Having A Baby is an incredibly special time in a woman’s life. During pregnancy our bodies go through so many changes. As a woman there is nothing more empowering than giving birth. It truly is a miracle. It was amazing to think that I was growing a tiny little human inside of me. For nine months I focused on staying healthy, eating right and exercising. I looked after myself during my pregnancy better than any other time in my life. My pregnancy, labour and birth went well and to be honest I never gave much thought to bringing the baby home other than all the necessary bits and bobs I needed. I certainly never thought about my emotional wellbeing until I wasn’t well.
I expected a movie like experience post birth. I was waiting for an overwhelming rush of love to engulf me and literally sweep me off my feet, once the epidural had worn off of course! The truth is I felt quite numb. It took a while to sink in that this little person was my responsiblity and I became quite nervous. He was so tiny that I was even afraid to bath and change him initially. I coped quite well though in the beginning as I had great support around me. I managed to eventually succeed with breastfeeding and the love I felt for James was simply unconditional. I’d sit and stare at this perfect little boy and I knew I had been blessed. However a couple of months after that I began to feel loanly and isolated. I cried all the time and couldn’t even change a nappy. I’m a single Mum and I put enormous pressure on myself. I went back to work far too early. I was exhausted, worried, anxious and became very sad. I mourned for my old life and felt incredibly guilty about this. Having suffered from depression before I knew I needed help. I went to see a doctor and my road to recovery began. I was very anti-medication but came to understand that James needed me to be present and I also wanted to get better for James. I changed my diet and began to exercise but most importantly I also began counselling which has been and continues to be the most important part of my recovery.
What I’ve learnt, is that when you become a parent there is a huge period of adjustment. We put so much pressure on ourselves and each other these days and are constantly bombarded with images and happy stories from celebrities who pop back into shape and both look and feel great. I did lots of shoots and put on a brave face but underneath it all I felt scared and sad. Through counselling I began to understand my fears and deal with my issues. The right kind of therapy and talking about your feelings has a huge part to play in the fight against depression of any kind. Holding it all inside is like waiting for a time bomb to go off. It causes stress, illness and affects your relationships with your friends and family. Early intervention with PND means that you will get better quickly. Up to 60% of women will suffer from some form of babyblues or PND during the first 6 months. There is absolutely nothing to be ashamed off. It does not make you a bad Mum but you need to take care of yourself as well. When we have a baby our focus and attention shifts from us and our bump solely to the baby. We’ve gone from taking care of ourselves so well to completely ignoring our own needs. Throw in a lack of sleep, piles of washing, cooking and cleaning into the equation and it’s no wonder we feel the way we do.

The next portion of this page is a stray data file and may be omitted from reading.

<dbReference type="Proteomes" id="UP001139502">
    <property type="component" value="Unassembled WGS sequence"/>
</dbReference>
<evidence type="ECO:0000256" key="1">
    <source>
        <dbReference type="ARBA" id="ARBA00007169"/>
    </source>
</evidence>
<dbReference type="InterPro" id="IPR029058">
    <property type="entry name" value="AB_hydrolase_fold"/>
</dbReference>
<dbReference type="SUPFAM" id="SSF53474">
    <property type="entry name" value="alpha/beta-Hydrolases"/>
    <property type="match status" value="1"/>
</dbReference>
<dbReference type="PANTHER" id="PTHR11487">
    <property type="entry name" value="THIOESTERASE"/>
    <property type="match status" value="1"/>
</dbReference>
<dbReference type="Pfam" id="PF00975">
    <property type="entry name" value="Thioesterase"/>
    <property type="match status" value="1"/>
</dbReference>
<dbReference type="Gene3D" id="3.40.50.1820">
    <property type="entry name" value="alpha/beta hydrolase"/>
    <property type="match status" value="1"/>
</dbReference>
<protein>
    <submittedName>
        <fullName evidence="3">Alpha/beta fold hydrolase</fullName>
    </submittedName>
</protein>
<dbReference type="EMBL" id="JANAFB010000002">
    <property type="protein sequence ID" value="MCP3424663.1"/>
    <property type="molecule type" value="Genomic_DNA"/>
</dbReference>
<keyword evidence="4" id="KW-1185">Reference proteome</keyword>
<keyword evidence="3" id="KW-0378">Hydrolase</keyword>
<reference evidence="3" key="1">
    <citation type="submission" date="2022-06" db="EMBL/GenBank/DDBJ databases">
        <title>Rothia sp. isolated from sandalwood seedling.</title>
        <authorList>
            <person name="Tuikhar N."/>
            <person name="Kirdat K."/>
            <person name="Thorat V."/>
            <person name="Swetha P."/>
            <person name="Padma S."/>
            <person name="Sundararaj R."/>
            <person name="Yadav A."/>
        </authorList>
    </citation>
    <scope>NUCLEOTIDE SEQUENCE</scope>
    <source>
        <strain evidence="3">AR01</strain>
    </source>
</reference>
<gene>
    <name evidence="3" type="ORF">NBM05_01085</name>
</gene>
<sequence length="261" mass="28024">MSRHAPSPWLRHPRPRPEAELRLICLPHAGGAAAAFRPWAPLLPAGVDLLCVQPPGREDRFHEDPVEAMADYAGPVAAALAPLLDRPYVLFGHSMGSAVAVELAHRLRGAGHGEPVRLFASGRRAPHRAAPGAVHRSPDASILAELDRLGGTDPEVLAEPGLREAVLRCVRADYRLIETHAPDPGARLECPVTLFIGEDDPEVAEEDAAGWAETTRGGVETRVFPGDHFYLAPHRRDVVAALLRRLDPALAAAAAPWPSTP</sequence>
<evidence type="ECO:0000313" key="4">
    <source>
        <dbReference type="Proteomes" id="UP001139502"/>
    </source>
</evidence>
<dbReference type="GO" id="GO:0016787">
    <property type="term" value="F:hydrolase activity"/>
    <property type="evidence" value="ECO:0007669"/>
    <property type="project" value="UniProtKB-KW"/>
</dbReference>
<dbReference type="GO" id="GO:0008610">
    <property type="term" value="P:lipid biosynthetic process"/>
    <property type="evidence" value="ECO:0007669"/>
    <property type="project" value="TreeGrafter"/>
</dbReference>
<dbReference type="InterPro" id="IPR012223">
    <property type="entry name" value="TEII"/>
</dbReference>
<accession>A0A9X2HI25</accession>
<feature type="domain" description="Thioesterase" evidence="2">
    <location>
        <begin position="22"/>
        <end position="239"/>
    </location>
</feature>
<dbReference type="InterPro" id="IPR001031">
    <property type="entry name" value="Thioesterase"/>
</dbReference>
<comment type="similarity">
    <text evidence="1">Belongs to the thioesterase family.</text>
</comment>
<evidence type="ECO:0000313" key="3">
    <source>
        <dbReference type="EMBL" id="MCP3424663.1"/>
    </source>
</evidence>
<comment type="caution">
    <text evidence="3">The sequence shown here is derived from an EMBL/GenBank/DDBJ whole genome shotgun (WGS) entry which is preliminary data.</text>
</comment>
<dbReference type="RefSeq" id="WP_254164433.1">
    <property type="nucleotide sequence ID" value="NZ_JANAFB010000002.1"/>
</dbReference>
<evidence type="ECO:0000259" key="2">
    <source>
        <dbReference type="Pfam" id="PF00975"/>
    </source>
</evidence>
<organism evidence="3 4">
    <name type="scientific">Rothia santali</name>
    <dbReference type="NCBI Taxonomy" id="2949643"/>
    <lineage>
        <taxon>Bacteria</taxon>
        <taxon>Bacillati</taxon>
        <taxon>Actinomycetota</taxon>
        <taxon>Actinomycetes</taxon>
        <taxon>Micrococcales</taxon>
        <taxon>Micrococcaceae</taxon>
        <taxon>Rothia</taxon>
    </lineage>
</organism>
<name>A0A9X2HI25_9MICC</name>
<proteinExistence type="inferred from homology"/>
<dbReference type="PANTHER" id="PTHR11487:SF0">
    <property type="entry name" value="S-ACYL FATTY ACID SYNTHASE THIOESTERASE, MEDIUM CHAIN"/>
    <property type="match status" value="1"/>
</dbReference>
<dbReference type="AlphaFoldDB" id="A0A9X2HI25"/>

Here are my top tips to help combat PND
- Try to get as much rest as possible. Sleep when the baby sleeps or ask someone to take the baby for a walk while you nap
- Try to have at least a 10 minute walk every day with the baby
- Taking baby steps is the key eg. Take a shower. I know this can be hard when you’re tired but it will do wonders for how you’re feeling.
- Keep a diary of how you feel and try and write down 10 positive things that happen each day no matter how small e.g. changed a nappy or fed the baby. When you start to see what you are doing you will stop focusing on what you’re not doing
- Eat well. A good breakfast is essential. Cut out fried, fatty and sugary foods.
- Join a local mum and baby group so you can ask questions and learn from other mums. (www.meetmums.ie for listings in your area) It’s also great to get out and about.
- Talk, talk, talk… tell someone friend/partner if you’re not feeling well or go online and talk to other mums (www.rollercoaster.ie) and ask questions
- Trust in yourself ‘mum knows best’ and know that you will return to the ‘real you’ soon
- Talk to your GP about your options and if necessary find a good counsellor
- As women we need to support each other more and try to be a bit more open and honest. If you feel your friend needs help try and talk to her